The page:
Maritime History of the Great Lakes

Marine Record (Cleveland, OH), July 4, 1895, p. 4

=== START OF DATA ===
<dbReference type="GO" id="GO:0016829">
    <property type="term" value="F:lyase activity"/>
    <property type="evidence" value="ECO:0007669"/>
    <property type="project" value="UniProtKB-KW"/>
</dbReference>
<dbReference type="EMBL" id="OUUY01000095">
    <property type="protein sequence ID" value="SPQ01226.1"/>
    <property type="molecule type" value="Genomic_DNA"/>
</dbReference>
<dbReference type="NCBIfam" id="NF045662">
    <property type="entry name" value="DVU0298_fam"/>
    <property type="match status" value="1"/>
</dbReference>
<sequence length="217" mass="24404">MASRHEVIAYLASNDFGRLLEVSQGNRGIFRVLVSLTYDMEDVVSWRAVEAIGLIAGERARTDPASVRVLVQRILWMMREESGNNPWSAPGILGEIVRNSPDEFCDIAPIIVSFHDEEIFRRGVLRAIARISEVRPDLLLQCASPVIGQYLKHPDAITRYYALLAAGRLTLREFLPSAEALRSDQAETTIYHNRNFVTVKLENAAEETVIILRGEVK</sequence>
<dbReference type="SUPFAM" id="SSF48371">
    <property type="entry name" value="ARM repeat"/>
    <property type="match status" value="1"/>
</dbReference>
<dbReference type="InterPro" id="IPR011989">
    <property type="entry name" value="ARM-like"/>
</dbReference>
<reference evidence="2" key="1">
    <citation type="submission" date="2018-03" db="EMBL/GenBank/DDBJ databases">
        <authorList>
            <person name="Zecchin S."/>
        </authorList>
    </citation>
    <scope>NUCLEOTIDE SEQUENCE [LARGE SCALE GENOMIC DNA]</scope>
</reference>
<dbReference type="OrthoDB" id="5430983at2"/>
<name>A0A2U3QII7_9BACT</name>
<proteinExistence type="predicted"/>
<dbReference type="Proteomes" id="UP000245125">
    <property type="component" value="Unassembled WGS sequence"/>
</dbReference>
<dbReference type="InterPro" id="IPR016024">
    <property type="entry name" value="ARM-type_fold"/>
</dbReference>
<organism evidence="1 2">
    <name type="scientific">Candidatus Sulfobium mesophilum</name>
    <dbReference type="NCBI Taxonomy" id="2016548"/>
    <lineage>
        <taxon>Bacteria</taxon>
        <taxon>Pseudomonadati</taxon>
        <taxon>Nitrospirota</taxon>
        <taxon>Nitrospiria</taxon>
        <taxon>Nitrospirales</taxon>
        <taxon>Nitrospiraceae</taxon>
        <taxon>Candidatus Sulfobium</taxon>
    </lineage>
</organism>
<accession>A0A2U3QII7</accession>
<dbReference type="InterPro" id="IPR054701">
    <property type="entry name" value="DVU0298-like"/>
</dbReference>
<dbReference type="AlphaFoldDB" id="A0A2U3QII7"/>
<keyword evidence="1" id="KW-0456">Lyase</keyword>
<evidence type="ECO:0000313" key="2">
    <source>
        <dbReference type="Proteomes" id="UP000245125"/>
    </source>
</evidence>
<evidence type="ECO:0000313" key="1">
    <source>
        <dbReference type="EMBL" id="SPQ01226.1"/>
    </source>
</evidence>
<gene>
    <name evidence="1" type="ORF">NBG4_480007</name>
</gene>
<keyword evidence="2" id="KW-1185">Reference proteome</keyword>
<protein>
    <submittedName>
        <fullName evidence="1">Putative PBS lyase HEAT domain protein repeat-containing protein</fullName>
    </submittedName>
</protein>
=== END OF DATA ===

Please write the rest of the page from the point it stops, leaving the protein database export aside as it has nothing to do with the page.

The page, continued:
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4 THE MARINE RECORD. EES SLES EE Soe ce NEWS AROUND THE LAKES. Special Correspondence to The Marine Record. Capt. Inman, of the Inman Tug Line, at Duluth, was in Chicago Tuesday. There is no grain being carried from this port by steamers otttside of the line boats. George Warrington’s steam yacht Buena left for Mil- waukee with a large party of his friends to attend the _ regatta. A fine fleet of steam and sail yachts have left here during the last few days for Milwaukee to attend the regatta to be held there on the 4th. The Dunham Towing and Wrecking Co.’s expedition, which went in search of their tug W.R. Crowell, which foundered off Michigan City in the fall of 1893 when going to the wreck of the steamer F. W. Wheeler, returned Monday morning after making a thorough -search, but without success. At Miller Brothers’ ship yard the steam barge H. A. Root was in dock for repairs to shoe and some calking. The schooner yacht Toxteth was in for a general over- hauling and bottom cleaning and painting, being fitted out by her new owner, O. S. Richardson. J.B. Bates & Co., ship builders, made considerable repairs to the stern of the steamer Mark Hopkins. They put some new stanchions, bulwarks and sail on the steamer C. A. Street; recalked the deck of the barge Tuxbury, and gave the schooner Guido a new jibboom. The new boiler connection pipe was fitted into the Christopher Columbus last Thursday. She had contin- ued on her route, using only part of her boiler capacity until repaired. The explosion was being investigated this week by supervising inspector Galway. The first of the Standard Co.’s new oil tank barges came in from Superior last Saturday in tow of the A. D. Thomson. It is proposed to lay a pipe line to extend from the refinery at Whiting, Ind., 1,500 feet out from shore, and to load the boats by means of this, but only 300 feet of it has been finished. i L,. C. Wachsmuth, of this city, has bought the steam yacht Sentinel in New York, and is bringing her to the lakes via. the St. Lawrence. The Sentinel was built at Brooklyn in 1883, and is 102% feet long between perpen- diculars, by 19 feet beam, and 7 feet depth. Her gross tonnage is 74.58, and her net 47.64. When the Pewaukee was lying in the river here last week she was boarded by four river pirates about 6:30 o’clock in the evening. ’ Fred Mann, the cook, saw the fellows on deck and made them drop a lot of clothing they had gathered. They then leaped to the wharf and escaped. It was afterward found that they had stolen a pair of fine glasses valued at $30 belonging to Capt. Christofsen. The U.S District Court last Thursday exonerated the steamer City of Naples from all blame in the collision with the schooner City of Sheboygan in the great storm ‘of April 19, 1893. The court held that the accident was unavoidable, and that if any one were at fault, it lay with the schooner in taking a position directly in the lea of the Naples in such a storm. The accident was caused by lines parting. Thecosts of the case were assesssed on the libelant, who had sued for $7,340. The launch of the steamer Victory, the first to be launched of the three colossal steel steamers built, was successfully placed in the water last Saturday afternoon at 3:50 o’clock, Miss Bertha Belden performing the christening ceremony. She will come out in about three weeks in command of Capt. George B. Mallory, who was on board when she went down the ways. There are some rather new points in the Victory’s accommoda- tions. The quarters for the crew will be below deck, instead of in dec. houses, as has been usual. This will leave a vast expanse of deck, broken only by the two masts, smokestack and pilot house. Even the top-gall lant forecastle, so common to ships all over the world will be left off. The texas will contain the captain’s quarters, and will be surmounted by the pilot house and bridge. : The steel steamer Victory was launched atthe ship yards of the Chicago Shipbuilding Co. at S. Chicago, Saturday. The launch was under the supervision of manager W. I. Babcock and the honor of christening the new steamer was gracefully performed by Miss Bertha Belden. The victory was built for the Interladen Steamship Co.. and is the largest steamer afloat on the lakes. Her dimensions are 400 feet over all, 380 feet keel, 48 feet beam, 28 feet molded depth. Her triple expan- sion engine will develop 1,600 horse power, which will be supplied with steam from Scotch type boilers. She will caary 4,000 tons of coarse freight at the present stage of water in the lakes and 6,000 tons when the twenty foot channel is completed. The launch was witnessed by a vast concourse of people numbering several thousands. The Revenue Cutter Calumet and the steamers Chief Justice Waite, Claribell and Macatawa were present with visitors from Chicago. The committee appointed to arrange a programme for the International Waterways Convention to be held in Cleveland in September have completed their work. Seven important topics relating to the subject will be discussed by men of prominence who are acknowledged to be thoroughly familiar with their subjects. Chicago has little to do outside of the flood of iron ore pouring into South Chicago, with this season’s boom in lake business. Never since boats traded on the lakes has the local traffic of Lake Michigan been at a lower ebb than this season. The libeling of the steamer E. E. Thompson, Saturday, for a coal billamounting to $4,000 is the best evidence of hard times in the lumber trade. Lumber is being brought from Menominee at 25 cents lower now than ever before, and many lumber schoon- ers and steam barges are laying up rather than continue in that trade. On the other hand, the outlook for the big carriers is improving week by week, and the best season for several years seems to be ahead of boats en- gaged in the iron ore and coaltrades. Predictions of $1 on ore from the head of Lake Superior and of 60 cents on hard coal from Buffalo to Chicago, are freely made by vesselmen for midsummer. Grain from Chicago will scarcely fill out the line boats for the rest of July. Ship- ments for the week were: Buffalo, flour, 9,847 barrels; wheat, 50,000 bushels; corn, 877,200 bushels; oats, 313,- 099 bushels. Ogdensburg, corn, 80,000 bushels; oats, 121,- 600 bushels. Erie, flour, 1,620 barrels. Kingston, corn, 45,000 bushels. ‘Toledo, wheat, 127,000 bushels. Mil- waukee, wheat, 24,985 bushels. Port Huron, oats, 38,- 000 bushels. ‘Totals, flour, 11,467 barrels; wheat, 201,- 985 bushels; corn, 1,002,200 bushels; oats, 472,697 bushels. 6 ep CLEVELAND. O. Special Correspondence to The Marine Record. The steamer Grecian was docked at the Ship Owners’ dry dock on Tuesday and it was found that four plates were damaged through her running on a boulder in Ashtabula Harbor. Two of the plates can be re-rolled and put back, but the other two will have to be renewed. It is expected that she can come out of dock by Wednes- day night. At the yards of the Cleveland Ship Building Co. I find the new Rhodes steamer well advanced. Manager James Wallace is keeping work keyed up to the highest pitch and the new ship will certainly be launched on contract time. Work is brisk at the yards of the Globe Iron Works Co. and a large number of skilled shipbuilders are now employed there. The large steel schooner building for the American ‘Transportation Co. of Fairport, O., will be launched in a few days and the fleet of canal boat will be dropped in the water regularly about one a week thereafter. The plans for the new Menominee Line steamer to replace the Norman shows even larger dimensions than I mentioned a week ago, 435 feet over all is now talked of. and this would give her about 415 feet keel and on lines calculated tocarry a full 5,000 tons on 17% feet draft. The steamer Oregon came out of the Vessel Owners’ dock on Saturday with a new main deck frame and gen- eral repairs, and went to Erie to load coal, her first cargo for the season. The Fourth of July being a national holiday will cause more or less detention to shipping at this port, as no loading or discharging will be carried on from Wednesday until Friday. The coal and ore docks are to shut down close. The U. S. S. Michigan has got through her survey of the harbor this week and left for the islands at the west end of the lake. The navy department are actively at work this season on the lakes and more will be done for lake seamen and the general commerce in the way of getting out navigational particulars than ever before. After a considerable effort on the part of the firm ee having the contract to right the steamer St. Magnus which has been laying on her beam ends at the mouth of the river for nearly a month, she was got upright on Monday. Of course she is a good deal more damaged than was anticipated and will require almost a rebuild to put her where she was before capsizing. It is a won- der that she was not run into a dozen times by incom- ing steamers while obstructing the approach to this port. The Put-in-Bay steamer City of the Straits, of the D. & C. Line, is to be fitted with a calliope like the South- ern river steamers, probably the circus parades at this port induced Manager McIntyre to add this equipment to his well and favorably known excursion steamer. DETROIT, MICH. Special Correspondence to The Marine Record. The negotiations between Crockett McElroy and the owners of the City of Toledo for the charter of that _steamer for the river trade, has been declared off. ‘ The tug McCormick got a new wheel at Oades’ this week. Before the opening of navigation in 1896, Detroit River for its entire length will be marked by ranges. The two beacons near Ecorse, above Grassy Island, are nearly finished, and the light-house people will put in lenses and begin lighting them as soon as possible. Capt. Singer, of Duluth, is looking for some new tugs to add to his fleet at the head of the lakes. The Canadian Pacific Clyde-built steamer Alberta left Windsor at 3 o’clock Friday afternoon on her first trip on the route between Windsor and Port Arthur. The Alberta is 270 feet long by 28 feet beam, and has fore and aft compound engines. Capt. James McAllister isin command, with J. Pyette mate, A. Brown second mate, A. Cameron chief engineer, J. Donaldson second engineer, J. Brown steward and J. Line purser. She carried a crew of 50. L. P. & J. A. Smith hope to finish their dredging con- tract below Bar Point this fall, but there is still a good deal of work to be done. A shoal is forming about 1,000 feet from shore, and extends up and down the river for along distance. It is barely shallow enough to make its presence felt, but it is developing rapidly until it promises to rival, as an obstruction, the famous middle ground between Port Huron and Sarnia. Boats are already beginning to fetch up there. Active preparations have begun on the work of wid- ening and dredging the River Rouge. Mr. A.J. Du- pius will do the work under the supervision of Maj. Gy. J. Lydecker, Corps of Engineers, U.S. A. The river will be dredged and widened 500 feet. The marsh land will be filled up and good high land made of it. A little farther up the river a channel will be cut and dredged to a depth of 12 feet for a length of 300 feet. At this point the dock of the new Detroit Salt Works will be . constructed. The new postal service on the river works admirably, and is highly appreciated by the vessel men. The tug Harley, owned by Mills, of Port Huron, | struck Shipman’s dock at Amherstburg, Sunday, while towing the new barge W. M. Comstock down the river, and was badly damaged. She was with difficulty kept from sinking, and was then seized by the Canadian authorities on the charge of coasting on the St. Clair River. Ashley & Dustin put four three months-old homing pigeons of their own breeding on the steamer Kirby yes- terday morning. The steamer was to stop at Malden, and it was thought she might have some trouble with her clearance papers. All four birds flew into the loft at 11 o’clock, bearing the information that the Kirby had cleared from that port at 9:48 with 300 passengers and that no trouble was had withthe papers. It is estimated that they flew at a 40-mile clip. rrr ee DULUTH AND SUPERIOR. Special Correspondence to The Marine Recora, Commander Mead, of the light-house service, is ex- pected to soon file a report on the necessities of buoys in the St. Louis River up to New Duluth. One of Williams, Daugherty & Upham’s dredges is making extensive additions to the Richards & Poole dock at New Duluth. Thomas Wilson, a deck hand on the City of London, fellinto the water at the Mesaba dock Sunday night, and was drowned. He shipped at Chicago, ie b= a Fe .